The best of the best, including my number one overall dynasty player. Todd Gurley is the guy I would want above all else heading into drafts this off-season. The talent is there, the offense and coaching staff will develop around him, and unlike my number two overall player, Ezekiel Elliott, the off-field issues don’t need to worry me. He overtakes Le’Veon Bell as my best all-around back as well. In 2017, Gurley had 87 targets, which was more than teammates Robert Woods or Sammy Watkins. Gurley is only 23 years old with lots of time left. Invest with confidence.

Elliott comes in right behind Gurley, but it is close. Hopefully Elliott has learned that his off-field behavior will cost his wallet and playing time. If those are in the past, he will challenge Gurley for that RB1 spot over the next several years. The offensive line in Dallas last year was not as strong as the previous two years, but still good enough for Elliott to be successful behind them. In the Cowboys three games before Elliott’s suspension, he ran for 390 yards and added six total touchdowns.

David Johnson has a lot to prove in 2018. His value has taken a hit not only due to his injury, but the strong crop of rookie running backs coming into the league in 2018 and from last year’s class as well. Johnson will need to prove that his performance in 2016 was no fluke. Considering Johnson was the RB1 in most drafts, people obviously bought in. Johnson had 407.8 PPR points in 2016, 82.4 more points than the number two running back Elliott.

Only five skill positions players amassed more than 300 PPR points last season, and one was Bell who did it for a second consecutive season. There are two things working against Bell this off-season, the unknown of his contract status and tenure with the Steelers, and how much he has been used since coming into the league. Just in 2017, Bell had 321 carries and 106 targets for 406 touches. Heading into Week 17, he was the only player who had more than 300 carries. In a dynasty league, I agree that you should be cautious drafting Bell. I was all in on Bell last season, predicting historic output. He didn’t quite reach that, but I am not all aboard this year. There are too many good running backs to get your hands on in either the end of the first or in the second round. Maybe Bell isn’t bluffing and sits out 2018.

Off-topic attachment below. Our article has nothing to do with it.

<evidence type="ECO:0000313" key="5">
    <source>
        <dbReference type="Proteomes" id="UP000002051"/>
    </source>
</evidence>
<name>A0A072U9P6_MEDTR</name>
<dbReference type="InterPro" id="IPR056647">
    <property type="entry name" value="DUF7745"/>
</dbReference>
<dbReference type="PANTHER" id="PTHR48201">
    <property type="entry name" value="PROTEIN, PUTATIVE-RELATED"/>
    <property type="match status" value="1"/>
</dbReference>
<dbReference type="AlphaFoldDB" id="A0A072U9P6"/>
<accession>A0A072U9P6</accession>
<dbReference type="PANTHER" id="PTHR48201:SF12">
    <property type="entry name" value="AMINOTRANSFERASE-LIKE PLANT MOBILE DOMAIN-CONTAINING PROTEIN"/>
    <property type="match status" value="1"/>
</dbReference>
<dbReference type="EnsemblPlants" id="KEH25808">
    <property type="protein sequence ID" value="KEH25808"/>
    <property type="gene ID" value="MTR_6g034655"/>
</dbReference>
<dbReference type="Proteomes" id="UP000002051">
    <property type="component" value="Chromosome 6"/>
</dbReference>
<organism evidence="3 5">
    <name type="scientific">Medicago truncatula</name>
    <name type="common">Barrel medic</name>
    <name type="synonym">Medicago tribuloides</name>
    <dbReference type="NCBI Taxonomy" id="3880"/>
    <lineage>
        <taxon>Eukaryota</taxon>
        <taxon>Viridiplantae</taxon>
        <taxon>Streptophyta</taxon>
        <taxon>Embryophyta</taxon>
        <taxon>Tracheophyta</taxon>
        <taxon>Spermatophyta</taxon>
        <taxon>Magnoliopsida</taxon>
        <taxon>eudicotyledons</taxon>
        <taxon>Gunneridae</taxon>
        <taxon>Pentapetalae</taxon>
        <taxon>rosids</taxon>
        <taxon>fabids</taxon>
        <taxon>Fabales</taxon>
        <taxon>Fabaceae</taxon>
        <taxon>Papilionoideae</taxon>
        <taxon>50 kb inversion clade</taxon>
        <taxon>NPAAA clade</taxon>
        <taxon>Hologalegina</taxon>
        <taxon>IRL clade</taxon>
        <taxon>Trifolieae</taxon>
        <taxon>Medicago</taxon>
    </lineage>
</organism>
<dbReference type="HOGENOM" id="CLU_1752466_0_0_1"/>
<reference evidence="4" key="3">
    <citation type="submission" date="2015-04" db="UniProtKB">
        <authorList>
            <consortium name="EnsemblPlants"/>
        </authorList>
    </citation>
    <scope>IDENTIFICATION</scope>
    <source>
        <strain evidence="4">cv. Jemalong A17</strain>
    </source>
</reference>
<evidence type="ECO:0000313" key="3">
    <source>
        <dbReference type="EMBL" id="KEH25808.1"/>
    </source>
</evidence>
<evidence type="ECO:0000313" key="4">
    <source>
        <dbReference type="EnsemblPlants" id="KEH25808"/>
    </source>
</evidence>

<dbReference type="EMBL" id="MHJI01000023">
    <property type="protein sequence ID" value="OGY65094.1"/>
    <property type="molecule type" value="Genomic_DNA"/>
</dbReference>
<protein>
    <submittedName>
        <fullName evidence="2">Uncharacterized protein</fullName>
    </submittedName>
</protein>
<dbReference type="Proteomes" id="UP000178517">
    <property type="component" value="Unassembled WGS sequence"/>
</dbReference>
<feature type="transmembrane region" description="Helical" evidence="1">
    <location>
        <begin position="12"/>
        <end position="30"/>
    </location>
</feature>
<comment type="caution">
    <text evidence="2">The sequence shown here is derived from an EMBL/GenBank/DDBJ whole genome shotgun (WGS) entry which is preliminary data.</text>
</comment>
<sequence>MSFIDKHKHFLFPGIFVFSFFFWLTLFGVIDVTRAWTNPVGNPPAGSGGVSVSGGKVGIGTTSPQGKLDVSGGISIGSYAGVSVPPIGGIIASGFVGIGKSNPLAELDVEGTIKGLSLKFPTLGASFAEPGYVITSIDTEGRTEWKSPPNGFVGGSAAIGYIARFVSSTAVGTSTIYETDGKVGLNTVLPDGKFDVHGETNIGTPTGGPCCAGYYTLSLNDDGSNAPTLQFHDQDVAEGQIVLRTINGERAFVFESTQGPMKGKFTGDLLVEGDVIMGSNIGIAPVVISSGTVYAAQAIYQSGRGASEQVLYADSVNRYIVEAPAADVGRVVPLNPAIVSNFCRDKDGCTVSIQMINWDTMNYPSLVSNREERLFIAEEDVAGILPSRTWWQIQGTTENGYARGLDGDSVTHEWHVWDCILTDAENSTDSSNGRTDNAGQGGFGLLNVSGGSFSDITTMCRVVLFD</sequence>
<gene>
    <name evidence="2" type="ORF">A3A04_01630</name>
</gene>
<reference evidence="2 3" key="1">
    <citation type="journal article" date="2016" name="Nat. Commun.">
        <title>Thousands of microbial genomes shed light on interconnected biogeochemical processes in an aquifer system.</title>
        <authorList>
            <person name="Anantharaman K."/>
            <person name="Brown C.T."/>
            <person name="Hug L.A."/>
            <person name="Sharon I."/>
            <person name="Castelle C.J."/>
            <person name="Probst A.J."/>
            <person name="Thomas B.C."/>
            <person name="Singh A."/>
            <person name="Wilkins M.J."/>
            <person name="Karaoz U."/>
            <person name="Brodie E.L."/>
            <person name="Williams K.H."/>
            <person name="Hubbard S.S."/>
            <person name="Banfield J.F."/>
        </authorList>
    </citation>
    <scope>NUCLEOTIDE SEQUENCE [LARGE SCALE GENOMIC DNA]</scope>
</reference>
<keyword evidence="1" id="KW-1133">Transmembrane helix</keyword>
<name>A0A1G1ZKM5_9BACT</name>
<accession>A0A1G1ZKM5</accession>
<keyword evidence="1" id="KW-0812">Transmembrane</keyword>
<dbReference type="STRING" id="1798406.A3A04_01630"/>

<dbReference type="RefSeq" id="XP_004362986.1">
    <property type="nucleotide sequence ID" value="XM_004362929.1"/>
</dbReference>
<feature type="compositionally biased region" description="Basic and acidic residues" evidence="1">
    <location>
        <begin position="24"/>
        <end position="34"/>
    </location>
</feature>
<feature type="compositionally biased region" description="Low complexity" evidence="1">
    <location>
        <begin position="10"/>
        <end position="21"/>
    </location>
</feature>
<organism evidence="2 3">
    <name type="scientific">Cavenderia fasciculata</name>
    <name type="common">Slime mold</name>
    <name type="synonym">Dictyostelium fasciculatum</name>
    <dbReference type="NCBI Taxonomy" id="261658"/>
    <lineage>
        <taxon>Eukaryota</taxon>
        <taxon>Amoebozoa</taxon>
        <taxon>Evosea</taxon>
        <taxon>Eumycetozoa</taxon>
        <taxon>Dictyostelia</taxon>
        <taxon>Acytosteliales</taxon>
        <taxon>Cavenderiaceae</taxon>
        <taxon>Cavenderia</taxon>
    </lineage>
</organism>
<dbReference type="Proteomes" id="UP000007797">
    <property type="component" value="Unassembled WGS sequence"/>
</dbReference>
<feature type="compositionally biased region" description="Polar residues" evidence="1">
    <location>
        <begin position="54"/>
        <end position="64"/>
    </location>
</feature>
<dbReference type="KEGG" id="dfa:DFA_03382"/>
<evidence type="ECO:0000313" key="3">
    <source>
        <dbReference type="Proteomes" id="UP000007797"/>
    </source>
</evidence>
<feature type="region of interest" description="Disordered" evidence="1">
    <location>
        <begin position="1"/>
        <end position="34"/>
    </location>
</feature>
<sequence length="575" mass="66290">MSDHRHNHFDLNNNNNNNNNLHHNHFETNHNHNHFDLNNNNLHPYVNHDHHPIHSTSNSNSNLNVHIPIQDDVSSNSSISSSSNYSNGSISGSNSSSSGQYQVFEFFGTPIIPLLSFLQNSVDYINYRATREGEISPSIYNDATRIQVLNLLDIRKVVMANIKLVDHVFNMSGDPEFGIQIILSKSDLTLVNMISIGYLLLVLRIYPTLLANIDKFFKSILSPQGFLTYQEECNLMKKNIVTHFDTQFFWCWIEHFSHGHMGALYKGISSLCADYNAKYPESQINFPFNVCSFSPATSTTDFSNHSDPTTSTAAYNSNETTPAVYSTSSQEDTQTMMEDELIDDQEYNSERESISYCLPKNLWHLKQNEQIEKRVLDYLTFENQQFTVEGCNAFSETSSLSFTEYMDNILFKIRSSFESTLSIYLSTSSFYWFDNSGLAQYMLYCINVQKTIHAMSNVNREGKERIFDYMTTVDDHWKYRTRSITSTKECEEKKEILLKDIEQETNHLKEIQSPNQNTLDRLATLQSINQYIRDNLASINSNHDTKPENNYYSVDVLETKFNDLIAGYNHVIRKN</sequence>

Tier Two

Kareem HuntAlvin KamaraLeonard Fournette

Wide receiver bias in dynasty leagues shows us why there are only two running backs in the second tier. After those top running backs are off the board, owners would much rather invest in a good receiver. That may change with last year’s rookie class and their success, which is also the three main backs in this tier.

It was a tale of two running backs. Kareem Hunt was all the rage to start the season and Alvin Kamara was all the rage to end the season. In PPR leagues, Kamara finished over Hunt but the numbers are much closer than people may realize. Either way it goes here, you could be picking a guy who gave you more than 1,500 total yards and more than 10 total touchdowns. Both are strong picks.

Leonard Fournette also got off to a strong start, but injuries reared their head again for him at the end of the season. Had he been healthy all year, then he very well could have been the third rookie running back in the top five. In dynasty though, I am shying away from Fournette and his injuries. He was banged up his senior year at LSU and was still trying to recover from injuries, even as the playoffs wrapped up. He is a great talent, but don’t like him to hold up long term.

 

Tier Three

Melvin GordonDalvin CookJordan HowardDevonta Freeman

The safe bets in this tier are Melvin Gordon and Devonta Freeman. Freeman has averaged a RB6 finish for three years now while Gordon has finished as the RB5 and RB7 the past two years. That is what you would get from these two going forward. Both are situated in their offenses for the time being, have good QBs and can make an impact in the passing game and run game. They may not offer elite numbers anymore, but good for an owner who wants a bell cow and missed out on the top targets.